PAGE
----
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The Systems of the Jewish Year

Utilizing Miracles

By Rabbi Sender Haber

When I was a teenager my family and I moved to Australia. Upon our arrival we met a young family. The father had passed away and the mother and her two sons were becoming involved in Yiddishkeit. As it turned out, they were relatives of our friends in Toronto and were very excited that we knew their ‘frum’ relatives, whom they had never met.

My father called the rabbi in Toronto and told him about his long lost cousin who had just enrolled in a new school and was returning to his roots. He asked him to consider attending the upcoming Bar Mitzvah as the surrogate father. The rabbi considered the trip seriously but had to opt out because of the cost of traveling from Toronto to Melbourne (and back).

A few weeks later, the rabbi went to the bank. As he passed through the metal detectors alarms went off and the lights began to flash. He was the one millionth person to enter the bank, and he had won a free trip around the world. Of course, he immediately booked a flight to Australia and arrived in time for the bar Mitzvah on Parshas Noach.

He spoke on Shabbos, as the father would have, and shared the following idea:

We read in the Parsha that after exiting the Teivah and bringing sacrifices Noach set about rebuilding the world. The first act of reconstruction was the planting of a vineyard. Noach was criticized for this move, and it did not end well. He became drunk and shamed and his sons were cursed. We are taught that generations later the ten tribes of Israel were lost from our people as a punishment for Noah’s actions.

It is hard to understand what was so terrible about what Noach did. After everything he had been through he deserved to sit back with a beer. He had just witnessed the destruction of the world and spent an entire year on board the Teivah. Where did he go wrong?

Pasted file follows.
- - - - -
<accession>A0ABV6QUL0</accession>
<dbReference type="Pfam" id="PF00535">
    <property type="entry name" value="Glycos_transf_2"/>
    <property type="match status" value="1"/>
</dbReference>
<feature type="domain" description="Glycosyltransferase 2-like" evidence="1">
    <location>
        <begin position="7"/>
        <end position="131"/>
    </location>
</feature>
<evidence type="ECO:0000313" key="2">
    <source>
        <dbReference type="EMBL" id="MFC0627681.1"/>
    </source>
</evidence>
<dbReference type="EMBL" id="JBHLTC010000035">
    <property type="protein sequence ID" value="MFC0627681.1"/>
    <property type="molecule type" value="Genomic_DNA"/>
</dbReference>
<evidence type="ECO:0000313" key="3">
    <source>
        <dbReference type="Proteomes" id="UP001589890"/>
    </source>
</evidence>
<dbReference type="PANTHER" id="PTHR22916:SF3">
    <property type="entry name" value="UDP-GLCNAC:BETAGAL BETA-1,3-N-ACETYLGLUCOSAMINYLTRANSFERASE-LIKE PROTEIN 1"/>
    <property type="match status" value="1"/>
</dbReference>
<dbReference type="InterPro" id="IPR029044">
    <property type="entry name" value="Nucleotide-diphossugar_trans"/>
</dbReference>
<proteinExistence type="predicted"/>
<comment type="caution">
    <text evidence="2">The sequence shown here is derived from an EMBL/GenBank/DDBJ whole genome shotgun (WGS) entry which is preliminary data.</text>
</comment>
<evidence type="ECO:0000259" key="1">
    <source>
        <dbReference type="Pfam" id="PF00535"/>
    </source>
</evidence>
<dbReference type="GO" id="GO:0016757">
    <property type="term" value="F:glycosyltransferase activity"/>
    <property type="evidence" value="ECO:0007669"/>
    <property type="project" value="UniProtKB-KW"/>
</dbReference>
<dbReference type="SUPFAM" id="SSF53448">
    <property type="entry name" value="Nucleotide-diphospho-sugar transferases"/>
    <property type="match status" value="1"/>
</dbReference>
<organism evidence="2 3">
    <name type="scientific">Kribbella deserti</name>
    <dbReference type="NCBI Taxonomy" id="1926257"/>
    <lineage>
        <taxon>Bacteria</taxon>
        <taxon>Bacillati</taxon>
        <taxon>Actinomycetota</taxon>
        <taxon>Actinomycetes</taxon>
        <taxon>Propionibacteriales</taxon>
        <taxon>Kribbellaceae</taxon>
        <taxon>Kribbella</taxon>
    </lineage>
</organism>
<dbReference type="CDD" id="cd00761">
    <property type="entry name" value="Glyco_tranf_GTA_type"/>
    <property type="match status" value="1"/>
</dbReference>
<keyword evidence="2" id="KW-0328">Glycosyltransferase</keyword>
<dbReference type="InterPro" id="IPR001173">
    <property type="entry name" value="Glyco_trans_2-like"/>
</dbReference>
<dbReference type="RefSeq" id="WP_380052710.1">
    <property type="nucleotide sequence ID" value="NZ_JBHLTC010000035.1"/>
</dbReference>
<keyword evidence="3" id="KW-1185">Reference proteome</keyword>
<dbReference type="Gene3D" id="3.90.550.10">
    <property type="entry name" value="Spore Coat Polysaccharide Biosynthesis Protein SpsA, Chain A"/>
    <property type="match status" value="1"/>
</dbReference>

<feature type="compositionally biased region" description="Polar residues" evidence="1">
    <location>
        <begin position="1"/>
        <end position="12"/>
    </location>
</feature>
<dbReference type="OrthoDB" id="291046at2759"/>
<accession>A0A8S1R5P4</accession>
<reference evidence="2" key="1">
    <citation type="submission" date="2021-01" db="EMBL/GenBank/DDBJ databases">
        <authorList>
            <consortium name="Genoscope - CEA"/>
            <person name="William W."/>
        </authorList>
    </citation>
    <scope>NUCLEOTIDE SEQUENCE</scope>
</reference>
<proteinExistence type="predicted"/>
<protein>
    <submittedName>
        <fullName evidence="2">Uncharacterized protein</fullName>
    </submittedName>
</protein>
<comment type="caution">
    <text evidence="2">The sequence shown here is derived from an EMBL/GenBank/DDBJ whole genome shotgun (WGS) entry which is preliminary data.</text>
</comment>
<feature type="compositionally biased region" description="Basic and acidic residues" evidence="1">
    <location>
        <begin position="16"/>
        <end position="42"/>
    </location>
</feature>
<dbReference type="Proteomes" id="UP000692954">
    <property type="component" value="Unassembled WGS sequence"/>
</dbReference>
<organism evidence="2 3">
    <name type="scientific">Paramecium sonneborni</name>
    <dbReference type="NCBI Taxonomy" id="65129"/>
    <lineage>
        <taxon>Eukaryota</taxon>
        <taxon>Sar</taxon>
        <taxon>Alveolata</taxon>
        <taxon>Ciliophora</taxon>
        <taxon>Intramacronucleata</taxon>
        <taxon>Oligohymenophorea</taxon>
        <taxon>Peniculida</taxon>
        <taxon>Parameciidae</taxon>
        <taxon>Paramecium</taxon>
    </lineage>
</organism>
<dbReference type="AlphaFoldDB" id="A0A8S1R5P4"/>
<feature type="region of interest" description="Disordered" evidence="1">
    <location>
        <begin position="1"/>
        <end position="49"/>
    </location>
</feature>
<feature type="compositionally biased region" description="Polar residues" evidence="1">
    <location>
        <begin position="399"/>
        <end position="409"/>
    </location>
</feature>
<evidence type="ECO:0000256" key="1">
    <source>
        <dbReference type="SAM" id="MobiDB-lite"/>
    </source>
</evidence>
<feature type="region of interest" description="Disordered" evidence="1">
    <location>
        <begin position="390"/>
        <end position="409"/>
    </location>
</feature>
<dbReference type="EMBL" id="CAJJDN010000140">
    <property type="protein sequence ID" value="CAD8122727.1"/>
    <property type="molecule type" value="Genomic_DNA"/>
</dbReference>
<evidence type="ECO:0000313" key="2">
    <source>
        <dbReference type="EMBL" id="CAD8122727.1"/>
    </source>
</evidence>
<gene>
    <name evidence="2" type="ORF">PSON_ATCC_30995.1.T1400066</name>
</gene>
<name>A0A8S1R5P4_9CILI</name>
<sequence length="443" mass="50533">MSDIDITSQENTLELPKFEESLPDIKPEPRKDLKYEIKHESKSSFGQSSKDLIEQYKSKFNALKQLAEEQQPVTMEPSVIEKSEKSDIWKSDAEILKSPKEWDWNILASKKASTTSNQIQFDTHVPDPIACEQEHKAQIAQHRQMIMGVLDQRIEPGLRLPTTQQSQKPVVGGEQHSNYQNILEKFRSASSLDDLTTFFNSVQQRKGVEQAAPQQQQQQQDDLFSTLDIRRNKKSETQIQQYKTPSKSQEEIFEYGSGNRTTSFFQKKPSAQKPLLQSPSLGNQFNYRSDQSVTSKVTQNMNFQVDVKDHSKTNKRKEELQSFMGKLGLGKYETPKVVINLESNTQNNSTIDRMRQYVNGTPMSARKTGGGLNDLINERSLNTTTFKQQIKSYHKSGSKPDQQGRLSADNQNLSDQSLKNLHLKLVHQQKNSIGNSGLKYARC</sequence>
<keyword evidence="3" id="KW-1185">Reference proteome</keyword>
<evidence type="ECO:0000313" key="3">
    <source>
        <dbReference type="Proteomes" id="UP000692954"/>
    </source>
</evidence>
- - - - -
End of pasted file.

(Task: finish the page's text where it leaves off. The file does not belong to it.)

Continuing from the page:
Furthermore, the Targum Yerushalmi tells us that a miracle happened. On the very same day that Noach planted a vineyard, it grew to full maturity, the grapes became wine, and the wine became aged.

Noach was privileged to experience a miracle but with the same act he caused the demise of 80 percent of the Jewish population.

The Dubno Maggid explains this with a parable: a man who had no luck went to his rebbe for a bracha. The Rebbe promised him that his next venture would be amazingly successful.

The man came home and told his wife that he needed some money to invest. He had none but knew that she had some hidden away. She gave him the money, he invested it, and lost every penny. The man went back to the rebbe and complained. He had been promised success.

The Rebbe asked the man to describe exactly what had happened when he went home and asked his wife for the money to invest. It emerged that his wife had been extremely unhappy. They had had a terrific fight and argued the entire night about whether or not he should invest the money.

“That was your mistake”, the rebbe explained, “I gave you a blessing for success in your next venture and you went home and argued with your wife. All of that power and blessing went into your argument. You may have won – but you squandered your blessing.

Noach had witnessed the worst destruction ever, but he had also been given opportunity to rebuild. When we rebuild after destruction we are given tremendous powers and blessings. Hashem wants to help us rebuild, but it is up to us where we focus our energies.

Noach should have put a little more thought in to where he focused his energies. He was not punished for what he did, but for what he didn’t do.

Every time we have a setback in our personal lives, we need to remember that Hashem is there to help us rebuild. We need to recognize the help that Hashem is giving us to rebuild ourselves.  And we need to use the opportunity wisely.

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